Why Do I See Crosshairs In My Telescope?

Author:

Published:

Updated:

Why Do I See Crosshairs In My Telescope

Affiliate Disclaimer

As an affiliate, we may earn a commission from qualifying purchases. We get commissions for purchases made through links on this website from Amazon and other third parties.

So you just set up your telescope, and when you look through the eyepiece, you see a set of crosshairs. What are they, and why are they there?

The crosshairs in your telescope are most likely to be spider vanes, the metallic or plastic pieces that hold the telescope’s secondary mirror in place. You will see the spider vanes as crosshairs if your scope is out of focus, it isn’t collimated, or you’re not using the eyepiece correctly.

Keep reading as I discuss why you see crosshairs in your telescope, how to fix it, and how to use the crosshairs when star hopping or observing faint objects.

Why Do I See Crosshairs in My Telescope?

You’ll notice when setting up your telescope that the secondary mirror is held in place by metallic or plastic components. These are known as spider vanes and typically feature a crosshair pattern.

Why, then, after finally mounting your telescope, do you see these crosshairs? There are a few explanations for why this happens:

Your Scope is Off Focus

Your scope not being in focus is one of the primary causes of why you might see a set of crosshairs. When this occurs, the telescope won’t produce an image since the light coming from the objects you’re viewing isn’t precisely focused.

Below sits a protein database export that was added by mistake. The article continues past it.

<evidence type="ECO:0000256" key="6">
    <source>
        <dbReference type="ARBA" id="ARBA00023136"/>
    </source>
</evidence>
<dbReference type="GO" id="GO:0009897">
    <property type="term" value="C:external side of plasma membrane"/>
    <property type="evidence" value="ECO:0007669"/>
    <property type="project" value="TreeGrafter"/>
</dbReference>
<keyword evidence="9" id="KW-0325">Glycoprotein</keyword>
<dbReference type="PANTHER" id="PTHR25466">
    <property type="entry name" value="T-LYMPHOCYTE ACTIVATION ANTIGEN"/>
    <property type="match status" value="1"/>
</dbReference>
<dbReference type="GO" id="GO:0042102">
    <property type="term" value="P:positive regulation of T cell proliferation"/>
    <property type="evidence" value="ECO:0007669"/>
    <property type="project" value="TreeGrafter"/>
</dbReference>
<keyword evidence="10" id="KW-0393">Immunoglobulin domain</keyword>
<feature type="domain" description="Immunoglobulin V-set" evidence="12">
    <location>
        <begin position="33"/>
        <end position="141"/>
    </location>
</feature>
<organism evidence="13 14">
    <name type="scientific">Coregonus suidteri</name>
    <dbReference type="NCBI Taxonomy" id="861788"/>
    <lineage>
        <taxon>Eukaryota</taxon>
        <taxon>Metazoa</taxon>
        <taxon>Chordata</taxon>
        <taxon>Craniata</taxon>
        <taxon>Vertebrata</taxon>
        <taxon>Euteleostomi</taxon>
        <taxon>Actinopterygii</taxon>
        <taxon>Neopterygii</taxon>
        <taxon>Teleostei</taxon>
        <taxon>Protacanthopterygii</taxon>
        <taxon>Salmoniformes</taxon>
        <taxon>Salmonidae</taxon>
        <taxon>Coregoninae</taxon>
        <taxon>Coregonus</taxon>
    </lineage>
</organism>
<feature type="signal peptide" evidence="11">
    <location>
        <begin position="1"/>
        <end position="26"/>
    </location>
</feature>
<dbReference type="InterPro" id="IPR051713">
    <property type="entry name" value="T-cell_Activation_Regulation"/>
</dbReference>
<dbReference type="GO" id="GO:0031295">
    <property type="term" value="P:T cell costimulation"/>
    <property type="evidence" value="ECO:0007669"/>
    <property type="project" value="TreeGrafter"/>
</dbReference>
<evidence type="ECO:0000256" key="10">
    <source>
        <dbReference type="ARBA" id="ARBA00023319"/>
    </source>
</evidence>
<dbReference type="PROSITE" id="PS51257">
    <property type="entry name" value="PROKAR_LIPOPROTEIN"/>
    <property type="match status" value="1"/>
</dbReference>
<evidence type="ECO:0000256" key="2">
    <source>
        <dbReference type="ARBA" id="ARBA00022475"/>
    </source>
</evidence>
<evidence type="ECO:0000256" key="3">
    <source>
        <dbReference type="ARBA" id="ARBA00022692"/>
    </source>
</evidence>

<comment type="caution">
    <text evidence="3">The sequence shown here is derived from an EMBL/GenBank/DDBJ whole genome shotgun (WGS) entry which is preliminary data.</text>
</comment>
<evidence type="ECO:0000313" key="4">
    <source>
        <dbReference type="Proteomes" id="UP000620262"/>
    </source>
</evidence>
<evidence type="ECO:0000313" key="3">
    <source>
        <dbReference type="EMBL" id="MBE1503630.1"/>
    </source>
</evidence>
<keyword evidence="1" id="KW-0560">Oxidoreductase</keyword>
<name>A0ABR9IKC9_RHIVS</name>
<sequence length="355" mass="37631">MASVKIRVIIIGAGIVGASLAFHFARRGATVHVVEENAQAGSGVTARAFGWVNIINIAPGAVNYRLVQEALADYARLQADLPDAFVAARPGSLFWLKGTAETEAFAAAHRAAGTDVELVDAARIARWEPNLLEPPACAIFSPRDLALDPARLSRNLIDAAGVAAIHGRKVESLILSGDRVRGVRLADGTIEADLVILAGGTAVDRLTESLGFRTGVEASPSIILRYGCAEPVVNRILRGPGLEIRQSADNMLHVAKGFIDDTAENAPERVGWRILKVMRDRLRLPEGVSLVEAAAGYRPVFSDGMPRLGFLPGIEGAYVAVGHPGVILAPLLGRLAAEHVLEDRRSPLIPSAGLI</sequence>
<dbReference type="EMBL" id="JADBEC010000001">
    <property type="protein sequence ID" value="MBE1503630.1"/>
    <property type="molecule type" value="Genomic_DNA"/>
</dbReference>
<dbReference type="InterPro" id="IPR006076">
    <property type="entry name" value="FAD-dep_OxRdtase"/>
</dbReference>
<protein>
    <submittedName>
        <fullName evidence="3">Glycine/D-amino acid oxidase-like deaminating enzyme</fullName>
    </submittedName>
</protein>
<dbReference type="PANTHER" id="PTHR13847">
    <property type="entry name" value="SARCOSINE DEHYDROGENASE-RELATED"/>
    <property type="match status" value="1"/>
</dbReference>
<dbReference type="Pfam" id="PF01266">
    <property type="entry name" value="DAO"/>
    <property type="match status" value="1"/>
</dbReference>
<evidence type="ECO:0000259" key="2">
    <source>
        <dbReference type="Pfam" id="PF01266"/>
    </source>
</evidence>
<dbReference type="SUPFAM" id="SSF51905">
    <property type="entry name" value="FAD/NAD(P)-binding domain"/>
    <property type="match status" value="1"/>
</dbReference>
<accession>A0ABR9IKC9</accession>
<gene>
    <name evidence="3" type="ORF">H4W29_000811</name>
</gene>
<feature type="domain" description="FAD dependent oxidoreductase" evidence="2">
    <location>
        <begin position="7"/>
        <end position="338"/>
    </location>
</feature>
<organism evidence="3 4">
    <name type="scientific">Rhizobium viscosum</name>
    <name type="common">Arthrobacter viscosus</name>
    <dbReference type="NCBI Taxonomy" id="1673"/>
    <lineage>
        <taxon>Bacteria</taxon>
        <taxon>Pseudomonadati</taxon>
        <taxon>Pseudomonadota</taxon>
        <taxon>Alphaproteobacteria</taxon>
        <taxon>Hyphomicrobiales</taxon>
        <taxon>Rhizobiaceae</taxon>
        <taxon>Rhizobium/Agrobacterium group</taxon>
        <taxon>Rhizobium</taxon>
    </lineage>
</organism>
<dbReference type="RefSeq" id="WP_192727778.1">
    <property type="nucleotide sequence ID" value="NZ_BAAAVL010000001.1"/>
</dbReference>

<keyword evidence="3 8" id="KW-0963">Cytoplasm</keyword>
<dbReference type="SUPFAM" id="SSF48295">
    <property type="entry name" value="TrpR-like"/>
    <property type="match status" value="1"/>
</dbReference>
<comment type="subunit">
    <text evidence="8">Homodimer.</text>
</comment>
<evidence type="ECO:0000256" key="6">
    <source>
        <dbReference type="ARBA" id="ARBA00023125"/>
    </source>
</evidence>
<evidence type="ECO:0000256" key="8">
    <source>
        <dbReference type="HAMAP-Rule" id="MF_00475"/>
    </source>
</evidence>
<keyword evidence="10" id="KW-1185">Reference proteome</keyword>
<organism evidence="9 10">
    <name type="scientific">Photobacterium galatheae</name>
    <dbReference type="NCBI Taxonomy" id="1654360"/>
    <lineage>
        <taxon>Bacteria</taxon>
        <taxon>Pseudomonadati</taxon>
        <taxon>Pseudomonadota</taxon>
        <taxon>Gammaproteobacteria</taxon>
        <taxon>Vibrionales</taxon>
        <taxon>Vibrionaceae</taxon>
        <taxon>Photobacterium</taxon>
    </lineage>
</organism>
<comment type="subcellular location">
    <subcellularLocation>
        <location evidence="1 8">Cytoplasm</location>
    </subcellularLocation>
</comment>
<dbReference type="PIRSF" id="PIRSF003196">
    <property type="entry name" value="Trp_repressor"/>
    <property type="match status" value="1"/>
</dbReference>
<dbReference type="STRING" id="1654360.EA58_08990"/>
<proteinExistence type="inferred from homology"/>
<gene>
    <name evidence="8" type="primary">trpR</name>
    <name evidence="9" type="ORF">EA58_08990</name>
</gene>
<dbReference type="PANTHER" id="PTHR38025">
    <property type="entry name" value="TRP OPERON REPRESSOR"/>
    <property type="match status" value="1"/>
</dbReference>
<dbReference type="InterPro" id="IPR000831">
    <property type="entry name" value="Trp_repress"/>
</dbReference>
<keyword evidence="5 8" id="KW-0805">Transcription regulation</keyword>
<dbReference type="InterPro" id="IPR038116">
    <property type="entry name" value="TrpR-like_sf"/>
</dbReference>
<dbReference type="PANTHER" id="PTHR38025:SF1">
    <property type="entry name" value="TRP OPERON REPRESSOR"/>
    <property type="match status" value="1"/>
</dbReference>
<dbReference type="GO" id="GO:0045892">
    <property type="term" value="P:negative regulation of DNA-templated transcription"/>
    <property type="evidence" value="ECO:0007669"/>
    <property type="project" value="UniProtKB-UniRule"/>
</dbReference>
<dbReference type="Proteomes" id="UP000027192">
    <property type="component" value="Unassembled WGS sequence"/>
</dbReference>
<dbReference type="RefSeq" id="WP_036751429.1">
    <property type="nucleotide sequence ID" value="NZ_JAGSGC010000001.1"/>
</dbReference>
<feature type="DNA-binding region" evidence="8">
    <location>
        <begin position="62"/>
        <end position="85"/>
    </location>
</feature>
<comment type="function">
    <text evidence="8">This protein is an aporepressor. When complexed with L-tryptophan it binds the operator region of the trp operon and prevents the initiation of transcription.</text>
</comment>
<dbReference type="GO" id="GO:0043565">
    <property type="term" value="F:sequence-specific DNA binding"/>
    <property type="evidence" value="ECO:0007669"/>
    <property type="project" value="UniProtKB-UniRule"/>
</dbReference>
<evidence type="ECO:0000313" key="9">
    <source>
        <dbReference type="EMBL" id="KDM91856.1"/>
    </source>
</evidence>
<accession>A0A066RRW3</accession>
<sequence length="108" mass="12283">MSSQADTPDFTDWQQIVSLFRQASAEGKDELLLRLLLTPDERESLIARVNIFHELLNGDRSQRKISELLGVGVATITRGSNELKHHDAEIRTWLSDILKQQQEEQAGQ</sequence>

The crosshair-shaped spider vanes in the eyepiece will produce an “x” shape as the light passes through them.

You might need to adjust the focus if you can only see crosshairs in your telescope instead of the features of the night sky. You can adjust the focusing knob until the image is clear.

The knob is found close to the eyepiece. You can try readjusting your focus during the day. Try focusing on a far-off object, like a building or a streetlight.

You have not collimated your telescope

By collimating your telescope, you ensure that light travels in a straight line by lining up all of its parts. This crucial step will guarantee the clearest image possible.

If your telescope isn’t collimated, you may notice spider vane patterns due to misalignment. The crosshairs are most noticeable when looking at faint objects, such as distant stars.

While collimation needs practice to master, it is an important step in getting the most out of your telescope. With a few tries, you should be able to perfectly collimate your telescope.

You’re Not Using the Eyepiece Correctly, or You Haven’t Mounted One

When using a telescope, it is important to insert the eyepiece correctly. If you accidentally turn or tilt the eyepiece while looking through it, this can cause light to scatter and create a spider-vane pattern.

The easiest method to prevent this is to properly insert the eyepiece and make sure it is locked in place before using it. If you do spot a crosshair pattern, consider re-inserting the eyepiece and double-checking that your telescope is set up properly.

It’s also possible that when setting up your telescope, you forgot to install the eyepiece. Check to see if your eyepiece is securely mounted to your telescope and in place if you notice a crosshair pattern.

What Accessories for Telescopes Have Crosshairs?

The most common type is an astronomical finder scope, which has an eyepiece reticle with crosshairs or other recognizable patterns. This helps to accurately point your telescope in the direction of objects or stars you want to observe.

They can also help you to align your telescope correctly when it is not in use.